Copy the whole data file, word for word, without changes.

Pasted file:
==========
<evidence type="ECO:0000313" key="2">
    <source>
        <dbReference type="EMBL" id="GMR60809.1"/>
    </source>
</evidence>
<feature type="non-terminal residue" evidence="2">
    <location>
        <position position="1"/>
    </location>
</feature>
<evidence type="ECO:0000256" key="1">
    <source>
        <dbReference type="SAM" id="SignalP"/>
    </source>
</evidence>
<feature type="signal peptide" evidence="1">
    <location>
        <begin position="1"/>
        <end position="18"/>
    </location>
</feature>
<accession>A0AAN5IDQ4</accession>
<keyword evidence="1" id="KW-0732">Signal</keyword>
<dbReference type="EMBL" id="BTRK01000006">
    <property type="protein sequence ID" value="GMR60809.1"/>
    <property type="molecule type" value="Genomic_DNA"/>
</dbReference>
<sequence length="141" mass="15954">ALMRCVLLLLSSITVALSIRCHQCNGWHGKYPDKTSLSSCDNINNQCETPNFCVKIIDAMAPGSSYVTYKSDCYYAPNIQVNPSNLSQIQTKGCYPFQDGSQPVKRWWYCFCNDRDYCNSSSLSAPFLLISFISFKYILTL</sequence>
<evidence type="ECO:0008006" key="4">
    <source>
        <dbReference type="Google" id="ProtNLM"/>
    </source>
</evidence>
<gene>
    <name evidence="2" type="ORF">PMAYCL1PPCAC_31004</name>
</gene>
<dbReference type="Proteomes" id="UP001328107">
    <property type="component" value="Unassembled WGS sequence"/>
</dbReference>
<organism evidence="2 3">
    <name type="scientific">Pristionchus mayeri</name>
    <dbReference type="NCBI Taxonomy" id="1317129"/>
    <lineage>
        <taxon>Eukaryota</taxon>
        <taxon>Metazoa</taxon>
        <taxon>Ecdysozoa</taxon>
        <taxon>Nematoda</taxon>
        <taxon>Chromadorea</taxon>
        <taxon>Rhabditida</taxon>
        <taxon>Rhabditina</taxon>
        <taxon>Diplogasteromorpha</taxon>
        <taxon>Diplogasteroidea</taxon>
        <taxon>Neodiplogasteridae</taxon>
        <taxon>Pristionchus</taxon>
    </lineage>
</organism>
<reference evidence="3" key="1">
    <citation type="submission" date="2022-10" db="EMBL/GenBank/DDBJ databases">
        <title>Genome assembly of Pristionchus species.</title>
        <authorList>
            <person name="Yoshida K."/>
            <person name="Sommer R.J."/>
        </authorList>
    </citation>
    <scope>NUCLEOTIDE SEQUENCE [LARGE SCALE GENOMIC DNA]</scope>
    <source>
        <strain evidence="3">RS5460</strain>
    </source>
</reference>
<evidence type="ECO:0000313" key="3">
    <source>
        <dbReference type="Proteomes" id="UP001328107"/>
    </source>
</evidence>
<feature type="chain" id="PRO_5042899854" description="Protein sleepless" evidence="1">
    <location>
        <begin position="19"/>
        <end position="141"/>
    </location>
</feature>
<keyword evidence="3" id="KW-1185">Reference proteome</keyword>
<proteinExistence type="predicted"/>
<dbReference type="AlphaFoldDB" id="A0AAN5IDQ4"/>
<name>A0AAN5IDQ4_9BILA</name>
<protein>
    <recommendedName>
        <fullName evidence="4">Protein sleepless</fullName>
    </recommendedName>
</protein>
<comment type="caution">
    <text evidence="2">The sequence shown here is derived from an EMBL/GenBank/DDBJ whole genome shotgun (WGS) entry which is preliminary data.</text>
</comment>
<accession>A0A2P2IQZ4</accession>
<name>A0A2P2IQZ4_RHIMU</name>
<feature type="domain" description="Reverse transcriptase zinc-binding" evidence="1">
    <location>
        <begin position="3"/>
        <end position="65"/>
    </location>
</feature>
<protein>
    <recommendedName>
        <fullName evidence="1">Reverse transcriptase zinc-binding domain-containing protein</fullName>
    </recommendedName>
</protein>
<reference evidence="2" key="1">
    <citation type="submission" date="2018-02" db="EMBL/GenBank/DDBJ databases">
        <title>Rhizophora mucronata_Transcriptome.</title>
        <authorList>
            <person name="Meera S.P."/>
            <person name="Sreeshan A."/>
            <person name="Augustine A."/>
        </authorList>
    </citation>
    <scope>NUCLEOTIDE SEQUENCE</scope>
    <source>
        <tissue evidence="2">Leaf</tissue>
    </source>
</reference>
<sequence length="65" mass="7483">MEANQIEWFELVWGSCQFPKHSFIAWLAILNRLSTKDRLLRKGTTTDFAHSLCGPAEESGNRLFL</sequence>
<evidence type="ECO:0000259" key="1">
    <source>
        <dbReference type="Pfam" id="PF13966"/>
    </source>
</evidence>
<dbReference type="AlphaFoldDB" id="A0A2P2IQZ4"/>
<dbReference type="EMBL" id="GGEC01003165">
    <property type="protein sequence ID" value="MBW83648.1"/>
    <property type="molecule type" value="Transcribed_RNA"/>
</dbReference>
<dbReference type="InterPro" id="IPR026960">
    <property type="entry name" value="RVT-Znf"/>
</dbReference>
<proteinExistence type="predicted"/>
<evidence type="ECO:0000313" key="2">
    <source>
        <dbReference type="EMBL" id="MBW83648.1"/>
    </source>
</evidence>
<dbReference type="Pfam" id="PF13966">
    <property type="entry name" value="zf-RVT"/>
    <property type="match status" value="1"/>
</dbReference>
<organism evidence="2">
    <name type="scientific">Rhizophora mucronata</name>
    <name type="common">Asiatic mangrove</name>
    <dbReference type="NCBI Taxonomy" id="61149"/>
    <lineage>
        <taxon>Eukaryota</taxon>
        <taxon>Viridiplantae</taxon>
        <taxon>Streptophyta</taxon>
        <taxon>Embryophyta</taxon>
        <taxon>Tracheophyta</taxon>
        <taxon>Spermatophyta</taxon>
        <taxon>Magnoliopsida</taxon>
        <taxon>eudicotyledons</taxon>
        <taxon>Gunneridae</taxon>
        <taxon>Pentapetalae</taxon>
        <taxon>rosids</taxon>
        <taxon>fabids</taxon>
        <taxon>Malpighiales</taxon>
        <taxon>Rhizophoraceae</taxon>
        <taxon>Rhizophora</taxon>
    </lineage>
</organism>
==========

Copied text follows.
<evidence type="ECO:0000313" key="2">
    <source>
        <dbReference type="EMBL" id="GMR60809.1"/>
    </source>
</evidence>
<feature type="non-terminal residue" evidence="2">
    <location>
        <position position="1"/>
    </location>
</feature>
<evidence type="ECO:0000256" key="1">
    <source>
        <dbReference type="SAM" id="SignalP"/>
    </source>
</evidence>
<feature type="signal peptide" evidence="1">
    <location>
        <begin position="1"/>
        <end position="18"/>
    </location>
</feature>
<accession>A0AAN5IDQ4</accession>
<keyword evidence="1" id="KW-0732">Signal</keyword>
<dbReference type="EMBL" id="BTRK01000006">
    <property type="protein sequence ID" value="GMR60809.1"/>
    <property type="molecule type" value="Genomic_DNA"/>
</dbReference>
<sequence length="141" mass="15954">ALMRCVLLLLSSITVALSIRCHQCNGWHGKYPDKTSLSSCDNINNQCETPNFCVKIIDAMAPGSSYVTYKSDCYYAPNIQVNPSNLSQIQTKGCYPFQDGSQPVKRWWYCFCNDRDYCNSSSLSAPFLLISFISFKYILTL</sequence>
<evidence type="ECO:0008006" key="4">
    <source>
        <dbReference type="Google" id="ProtNLM"/>
    </source>
</evidence>
<gene>
    <name evidence="2" type="ORF">PMAYCL1PPCAC_31004</name>
</gene>
<dbReference type="Proteomes" id="UP001328107">
    <property type="component" value="Unassembled WGS sequence"/>
</dbReference>
<organism evidence="2 3">
    <name type="scientific">Pristionchus mayeri</name>
    <dbReference type="NCBI Taxonomy" id="1317129"/>
    <lineage>
        <taxon>Eukaryota</taxon>
        <taxon>Metazoa</taxon>
        <taxon>Ecdysozoa</taxon>
        <taxon>Nematoda</taxon>
        <taxon>Chromadorea</taxon>
        <taxon>Rhabditida</taxon>
        <taxon>Rhabditina</taxon>
        <taxon>Diplogasteromorpha</taxon>
        <taxon>Diplogasteroidea</taxon>
        <taxon>Neodiplogasteridae</taxon>
        <taxon>Pristionchus</taxon>
    </lineage>
</organism>
<reference evidence="3" key="1">
    <citation type="submission" date="2022-10" db="EMBL/GenBank/DDBJ databases">
        <title>Genome assembly of Pristionchus species.</title>
        <authorList>
            <person name="Yoshida K."/>
            <person name="Sommer R.J."/>
        </authorList>
    </citation>
    <scope>NUCLEOTIDE SEQUENCE [LARGE SCALE GENOMIC DNA]</scope>
    <source>
        <strain evidence="3">RS5460</strain>
    </source>
</reference>
<evidence type="ECO:0000313" key="3">
    <source>
        <dbReference type="Proteomes" id="UP001328107"/>
    </source>
</evidence>
<feature type="chain" id="PRO_5042899854" description="Protein sleepless" evidence="1">
    <location>
        <begin position="19"/>
        <end position="141"/>
    </location>
</feature>
<keyword evidence="3" id="KW-1185">Reference proteome</keyword>
<proteinExistence type="predicted"/>
<dbReference type="AlphaFoldDB" id="A0AAN5IDQ4"/>
<name>A0AAN5IDQ4_9BILA</name>
<protein>
    <recommendedName>
        <fullName evidence="4">Protein sleepless</fullName>
    </recommendedName>
</protein>
<comment type="caution">
    <text evidence="2">The sequence shown here is derived from an EMBL/GenBank/DDBJ whole genome shotgun (WGS) entry which is preliminary data.</text>
</comment>
<accession>A0A2P2IQZ4</accession>
<name>A0A2P2IQZ4_RHIMU</name>
<feature type="domain" description="Reverse transcriptase zinc-binding" evidence="1">
    <location>
        <begin position="3"/>
        <end position="65"/>
    </location>
</feature>
<protein>
    <recommendedName>
        <fullName evidence="1">Reverse transcriptase zinc-binding domain-containing protein</fullName>
    </recommendedName>
</protein>
<reference evidence="2" key="1">
    <citation type="submission" date="2018-02" db="EMBL/GenBank/DDBJ databases">
        <title>Rhizophora mucronata_Transcriptome.</title>
        <authorList>
            <person name="Meera S.P."/>
            <person name="Sreeshan A."/>
            <person name="Augustine A."/>
        </authorList>
    </citation>
    <scope>NUCLEOTIDE SEQUENCE</scope>
    <source>
        <tissue evidence="2">Leaf</tissue>
    </source>
</reference>
<sequence length="65" mass="7483">MEANQIEWFELVWGSCQFPKHSFIAWLAILNRLSTKDRLLRKGTTTDFAHSLCGPAEESGNRLFL</sequence>
<evidence type="ECO:0000259" key="1">
    <source>
        <dbReference type="Pfam" id="PF13966"/>
    </source>
</evidence>
<dbReference type="AlphaFoldDB" id="A0A2P2IQZ4"/>
<dbReference type="EMBL" id="GGEC01003165">
    <property type="protein sequence ID" value="MBW83648.1"/>
    <property type="molecule type" value="Transcribed_RNA"/>
</dbReference>
<dbReference type="InterPro" id="IPR026960">
    <property type="entry name" value="RVT-Znf"/>
</dbReference>
<proteinExistence type="predicted"/>
<evidence type="ECO:0000313" key="2">
    <source>
        <dbReference type="EMBL" id="MBW83648.1"/>
    </source>
</evidence>
<dbReference type="Pfam" id="PF13966">
    <property type="entry name" value="zf-RVT"/>
    <property type="match status" value="1"/>
</dbReference>
<organism evidence="2">
    <name type="scientific">Rhizophora mucronata</name>
    <name type="common">Asiatic mangrove</name>
    <dbReference type="NCBI Taxonomy" id="61149"/>
    <lineage>
        <taxon>Eukaryota</taxon>
        <taxon>Viridiplantae</taxon>
        <taxon>Streptophyta</taxon>
        <taxon>Embryophyta</taxon>
        <taxon>Tracheophyta</taxon>
        <taxon>Spermatophyta</taxon>
        <taxon>Magnoliopsida</taxon>
        <taxon>eudicotyledons</taxon>
        <taxon>Gunneridae</taxon>
        <taxon>Pentapetalae</taxon>
        <taxon>rosids</taxon>
        <taxon>fabids</taxon>
        <taxon>Malpighiales</taxon>
        <taxon>Rhizophoraceae</taxon>
        <taxon>Rhizophora</taxon>
    </lineage>
</organism>